Cells and Aging

Thomas Mahoney excelife at earthlink.net
Fri Mar 5 05:41:38 EST 1999


In article <36dea957.757334 at news.springnet1.com>, fake at address.com says...
>
>>Dr Vaziri has done some research at the Ontario Cancer Institute, that 
shows 
>>that shortened telomeres lead to dicentric chromosomes.  By definition that 
>>would include a disruption of the heterochromatin.  It is at this point 
that 
>>the p-16/p-53 senescence block is initiated.  Whether the dicentric 
>>chromosome is itself sufficient to trigger senescence or whether senescence 
>>is induced by some intervening event, such as the altered genetic product 
>>produced by the loss of the heterochromatin silencing, needs to be tested. 
 
>>Each of these hypothesis are logically sound and we just need to do the 
>>research to to come to a valid conclusion.
>>   
>
>Would you mind briefly explaining to me what the p-16/p-53 senescence
>block is?  Is that the tumor suppressor gene?  Does it encourage
>replication or inhibit it?


P16 and p-53 are the primary genes responsible for stopping cellular 
proliferation in reproducing cells.

They are part of the cell maintenance machinery and are expressed when the 
cell detects damage to the genes or chromosomes in the cell.

They are considered to be tumor suppressent genes because they stop "damaged"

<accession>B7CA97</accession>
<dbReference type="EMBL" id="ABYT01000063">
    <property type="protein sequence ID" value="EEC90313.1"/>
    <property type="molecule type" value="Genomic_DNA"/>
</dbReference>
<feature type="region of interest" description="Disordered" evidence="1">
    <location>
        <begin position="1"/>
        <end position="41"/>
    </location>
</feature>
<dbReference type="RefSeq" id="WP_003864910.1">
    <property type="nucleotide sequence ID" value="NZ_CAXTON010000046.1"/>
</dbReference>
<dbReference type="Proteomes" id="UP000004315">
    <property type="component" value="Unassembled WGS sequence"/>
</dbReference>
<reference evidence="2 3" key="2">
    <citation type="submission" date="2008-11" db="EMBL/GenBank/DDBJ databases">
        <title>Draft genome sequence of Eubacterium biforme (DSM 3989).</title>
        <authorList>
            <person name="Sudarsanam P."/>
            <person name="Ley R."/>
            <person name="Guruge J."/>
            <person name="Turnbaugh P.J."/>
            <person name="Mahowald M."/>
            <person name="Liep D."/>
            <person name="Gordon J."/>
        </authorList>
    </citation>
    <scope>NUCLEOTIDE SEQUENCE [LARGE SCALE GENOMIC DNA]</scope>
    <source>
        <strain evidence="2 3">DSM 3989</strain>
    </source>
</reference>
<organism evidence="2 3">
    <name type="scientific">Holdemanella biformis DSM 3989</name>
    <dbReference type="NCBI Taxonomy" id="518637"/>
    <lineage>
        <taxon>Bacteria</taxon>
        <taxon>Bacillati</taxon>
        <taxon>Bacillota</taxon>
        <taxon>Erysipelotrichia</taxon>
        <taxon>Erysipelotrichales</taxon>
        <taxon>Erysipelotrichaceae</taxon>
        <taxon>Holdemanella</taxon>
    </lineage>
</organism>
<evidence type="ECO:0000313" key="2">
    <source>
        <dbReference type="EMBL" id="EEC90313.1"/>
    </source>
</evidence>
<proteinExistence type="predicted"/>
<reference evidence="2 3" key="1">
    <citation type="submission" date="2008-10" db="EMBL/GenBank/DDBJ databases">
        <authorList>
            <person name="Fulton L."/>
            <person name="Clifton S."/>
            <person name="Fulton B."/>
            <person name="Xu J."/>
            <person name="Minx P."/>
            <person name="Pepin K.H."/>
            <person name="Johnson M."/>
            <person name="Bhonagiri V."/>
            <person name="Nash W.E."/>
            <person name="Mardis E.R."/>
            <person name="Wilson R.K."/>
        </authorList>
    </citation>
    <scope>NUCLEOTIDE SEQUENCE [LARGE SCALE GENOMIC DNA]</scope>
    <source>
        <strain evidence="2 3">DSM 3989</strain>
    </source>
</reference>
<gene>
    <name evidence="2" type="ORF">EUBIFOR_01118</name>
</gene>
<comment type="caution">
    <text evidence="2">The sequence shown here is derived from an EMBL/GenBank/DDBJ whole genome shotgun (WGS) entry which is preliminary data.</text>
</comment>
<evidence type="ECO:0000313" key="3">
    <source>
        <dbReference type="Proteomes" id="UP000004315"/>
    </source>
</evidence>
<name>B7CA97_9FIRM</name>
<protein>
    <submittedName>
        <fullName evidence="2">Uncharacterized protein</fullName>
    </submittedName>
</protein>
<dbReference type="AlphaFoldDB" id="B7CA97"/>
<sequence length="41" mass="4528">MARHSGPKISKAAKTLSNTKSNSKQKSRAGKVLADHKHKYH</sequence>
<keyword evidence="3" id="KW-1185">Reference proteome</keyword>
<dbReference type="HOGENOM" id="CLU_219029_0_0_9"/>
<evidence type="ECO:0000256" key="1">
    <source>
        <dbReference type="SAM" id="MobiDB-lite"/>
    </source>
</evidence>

cells from reproducing.

Many cancers show a defect in the p-53 gene which indicates that the gene 
failed in its role to stop proliferation of that cell line.

In most instances this alone is not sufficient to produce cancer in humans.  
a second brake on cell proliferation is the loss of the telomeres at the ends 
of the chromosomes.

Having by-passed the p-16/p-53 senescence block the cell proceeds on to 
crisis stage where the chromosomes literally fall apart because they have 
lost all the telomeres which hold them together.  This is usually sufficient 
to cause the cell to die.

In some instances, however, the enzyme telomerase is re-activated and the 
telomeres are stabilized.  It is these cases, where both the p-16/p-53 block 
of senescence is by-passed and telomerase is re-activated, that cancerous 
growth is seen.


Thomas Mahoney, Pres.
Lifeline Laboratories, Inc.
http://home.earthlink.net/~excelife/index.html








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